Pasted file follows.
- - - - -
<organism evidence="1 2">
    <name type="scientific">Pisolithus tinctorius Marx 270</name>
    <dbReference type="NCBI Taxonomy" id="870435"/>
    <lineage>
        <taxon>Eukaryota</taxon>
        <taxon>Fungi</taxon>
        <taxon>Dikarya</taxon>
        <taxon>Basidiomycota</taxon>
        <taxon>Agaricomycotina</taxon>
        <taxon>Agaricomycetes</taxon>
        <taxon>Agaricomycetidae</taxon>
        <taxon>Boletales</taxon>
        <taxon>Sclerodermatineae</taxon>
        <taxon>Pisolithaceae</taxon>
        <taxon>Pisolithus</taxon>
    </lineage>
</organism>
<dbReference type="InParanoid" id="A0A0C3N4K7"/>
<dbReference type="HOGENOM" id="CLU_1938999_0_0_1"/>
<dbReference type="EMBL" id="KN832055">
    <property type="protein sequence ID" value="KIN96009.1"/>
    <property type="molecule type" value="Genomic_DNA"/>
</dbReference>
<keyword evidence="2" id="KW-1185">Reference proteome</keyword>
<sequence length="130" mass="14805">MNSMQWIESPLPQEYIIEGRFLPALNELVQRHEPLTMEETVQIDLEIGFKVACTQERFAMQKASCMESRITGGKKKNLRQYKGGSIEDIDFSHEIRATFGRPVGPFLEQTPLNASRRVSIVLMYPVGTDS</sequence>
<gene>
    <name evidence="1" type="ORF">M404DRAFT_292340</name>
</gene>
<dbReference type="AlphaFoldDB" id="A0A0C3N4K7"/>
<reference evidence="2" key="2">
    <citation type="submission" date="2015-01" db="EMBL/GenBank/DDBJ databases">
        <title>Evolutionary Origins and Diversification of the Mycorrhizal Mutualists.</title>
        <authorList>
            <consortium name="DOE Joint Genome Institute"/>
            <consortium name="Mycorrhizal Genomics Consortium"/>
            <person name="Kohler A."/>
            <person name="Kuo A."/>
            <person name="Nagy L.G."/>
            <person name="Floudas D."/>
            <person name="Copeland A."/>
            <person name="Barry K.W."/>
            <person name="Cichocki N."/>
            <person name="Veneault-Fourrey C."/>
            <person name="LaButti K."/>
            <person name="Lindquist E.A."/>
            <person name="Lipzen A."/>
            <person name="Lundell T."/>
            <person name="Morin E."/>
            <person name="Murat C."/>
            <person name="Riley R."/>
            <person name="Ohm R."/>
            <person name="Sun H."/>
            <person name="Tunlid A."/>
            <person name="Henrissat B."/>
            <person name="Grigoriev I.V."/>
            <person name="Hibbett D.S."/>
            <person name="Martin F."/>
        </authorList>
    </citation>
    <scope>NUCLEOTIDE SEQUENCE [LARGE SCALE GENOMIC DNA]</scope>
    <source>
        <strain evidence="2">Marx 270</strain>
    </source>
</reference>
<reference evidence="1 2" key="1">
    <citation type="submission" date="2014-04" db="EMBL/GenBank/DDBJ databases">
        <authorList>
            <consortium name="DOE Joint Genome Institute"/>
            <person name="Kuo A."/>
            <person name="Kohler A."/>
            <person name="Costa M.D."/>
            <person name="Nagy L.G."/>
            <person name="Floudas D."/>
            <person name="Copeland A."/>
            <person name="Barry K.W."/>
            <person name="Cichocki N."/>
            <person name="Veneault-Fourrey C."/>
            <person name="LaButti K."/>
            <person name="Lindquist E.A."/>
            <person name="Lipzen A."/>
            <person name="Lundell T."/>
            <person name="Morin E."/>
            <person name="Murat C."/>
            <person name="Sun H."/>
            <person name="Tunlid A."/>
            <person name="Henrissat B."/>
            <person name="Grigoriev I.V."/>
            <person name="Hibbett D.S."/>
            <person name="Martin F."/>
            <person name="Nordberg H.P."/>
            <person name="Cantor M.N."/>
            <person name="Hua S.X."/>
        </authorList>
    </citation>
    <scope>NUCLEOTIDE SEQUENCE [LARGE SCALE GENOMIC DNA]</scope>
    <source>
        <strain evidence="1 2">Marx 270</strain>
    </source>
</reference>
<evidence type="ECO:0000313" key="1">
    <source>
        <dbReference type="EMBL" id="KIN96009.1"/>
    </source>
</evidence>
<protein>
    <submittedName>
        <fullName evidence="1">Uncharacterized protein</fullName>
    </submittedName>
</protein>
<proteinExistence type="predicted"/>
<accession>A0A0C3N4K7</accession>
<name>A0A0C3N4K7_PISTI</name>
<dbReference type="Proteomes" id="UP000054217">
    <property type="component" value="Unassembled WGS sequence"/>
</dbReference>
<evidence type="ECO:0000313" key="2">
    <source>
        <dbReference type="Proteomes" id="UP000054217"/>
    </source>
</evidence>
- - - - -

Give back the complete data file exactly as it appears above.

<organism evidence="1 2">
    <name type="scientific">Pisolithus tinctorius Marx 270</name>
    <dbReference type="NCBI Taxonomy" id="870435"/>
    <lineage>
        <taxon>Eukaryota</taxon>
        <taxon>Fungi</taxon>
        <taxon>Dikarya</taxon>
        <taxon>Basidiomycota</taxon>
        <taxon>Agaricomycotina</taxon>
        <taxon>Agaricomycetes</taxon>
        <taxon>Agaricomycetidae</taxon>
        <taxon>Boletales</taxon>
        <taxon>Sclerodermatineae</taxon>
        <taxon>Pisolithaceae</taxon>
        <taxon>Pisolithus</taxon>
    </lineage>
</organism>
<dbReference type="InParanoid" id="A0A0C3N4K7"/>
<dbReference type="HOGENOM" id="CLU_1938999_0_0_1"/>
<dbReference type="EMBL" id="KN832055">
    <property type="protein sequence ID" value="KIN96009.1"/>
    <property type="molecule type" value="Genomic_DNA"/>
</dbReference>
<keyword evidence="2" id="KW-1185">Reference proteome</keyword>
<sequence length="130" mass="14805">MNSMQWIESPLPQEYIIEGRFLPALNELVQRHEPLTMEETVQIDLEIGFKVACTQERFAMQKASCMESRITGGKKKNLRQYKGGSIEDIDFSHEIRATFGRPVGPFLEQTPLNASRRVSIVLMYPVGTDS</sequence>
<gene>
    <name evidence="1" type="ORF">M404DRAFT_292340</name>
</gene>
<dbReference type="AlphaFoldDB" id="A0A0C3N4K7"/>
<reference evidence="2" key="2">
    <citation type="submission" date="2015-01" db="EMBL/GenBank/DDBJ databases">
        <title>Evolutionary Origins and Diversification of the Mycorrhizal Mutualists.</title>
        <authorList>
            <consortium name="DOE Joint Genome Institute"/>
            <consortium name="Mycorrhizal Genomics Consortium"/>
            <person name="Kohler A."/>
            <person name="Kuo A."/>
            <person name="Nagy L.G."/>
            <person name="Floudas D."/>
            <person name="Copeland A."/>
            <person name="Barry K.W."/>
            <person name="Cichocki N."/>
            <person name="Veneault-Fourrey C."/>
            <person name="LaButti K."/>
            <person name="Lindquist E.A."/>
            <person name="Lipzen A."/>
            <person name="Lundell T."/>
            <person name="Morin E."/>
            <person name="Murat C."/>
            <person name="Riley R."/>
            <person name="Ohm R."/>
            <person name="Sun H."/>
            <person name="Tunlid A."/>
            <person name="Henrissat B."/>
            <person name="Grigoriev I.V."/>
            <person name="Hibbett D.S."/>
            <person name="Martin F."/>
        </authorList>
    </citation>
    <scope>NUCLEOTIDE SEQUENCE [LARGE SCALE GENOMIC DNA]</scope>
    <source>
        <strain evidence="2">Marx 270</strain>
    </source>
</reference>
<reference evidence="1 2" key="1">
    <citation type="submission" date="2014-04" db="EMBL/GenBank/DDBJ databases">
        <authorList>
            <consortium name="DOE Joint Genome Institute"/>
            <person name="Kuo A."/>
            <person name="Kohler A."/>
            <person name="Costa M.D."/>
            <person name="Nagy L.G."/>
            <person name="Floudas D."/>
            <person name="Copeland A."/>
            <person name="Barry K.W."/>
            <person name="Cichocki N."/>
            <person name="Veneault-Fourrey C."/>
            <person name="LaButti K."/>
            <person name="Lindquist E.A."/>
            <person name="Lipzen A."/>
            <person name="Lundell T."/>
            <person name="Morin E."/>
            <person name="Murat C."/>
            <person name="Sun H."/>
            <person name="Tunlid A."/>
            <person name="Henrissat B."/>
            <person name="Grigoriev I.V."/>
            <person name="Hibbett D.S."/>
            <person name="Martin F."/>
            <person name="Nordberg H.P."/>
            <person name="Cantor M.N."/>
            <person name="Hua S.X."/>
        </authorList>
    </citation>
    <scope>NUCLEOTIDE SEQUENCE [LARGE SCALE GENOMIC DNA]</scope>
    <source>
        <strain evidence="1 2">Marx 270</strain>
    </source>
</reference>
<evidence type="ECO:0000313" key="1">
    <source>
        <dbReference type="EMBL" id="KIN96009.1"/>
    </source>
</evidence>
<protein>
    <submittedName>
        <fullName evidence="1">Uncharacterized protein</fullName>
    </submittedName>
</protein>
<proteinExistence type="predicted"/>
<accession>A0A0C3N4K7</accession>
<name>A0A0C3N4K7_PISTI</name>
<dbReference type="Proteomes" id="UP000054217">
    <property type="component" value="Unassembled WGS sequence"/>
</dbReference>
<evidence type="ECO:0000313" key="2">
    <source>
        <dbReference type="Proteomes" id="UP000054217"/>
    </source>
</evidence>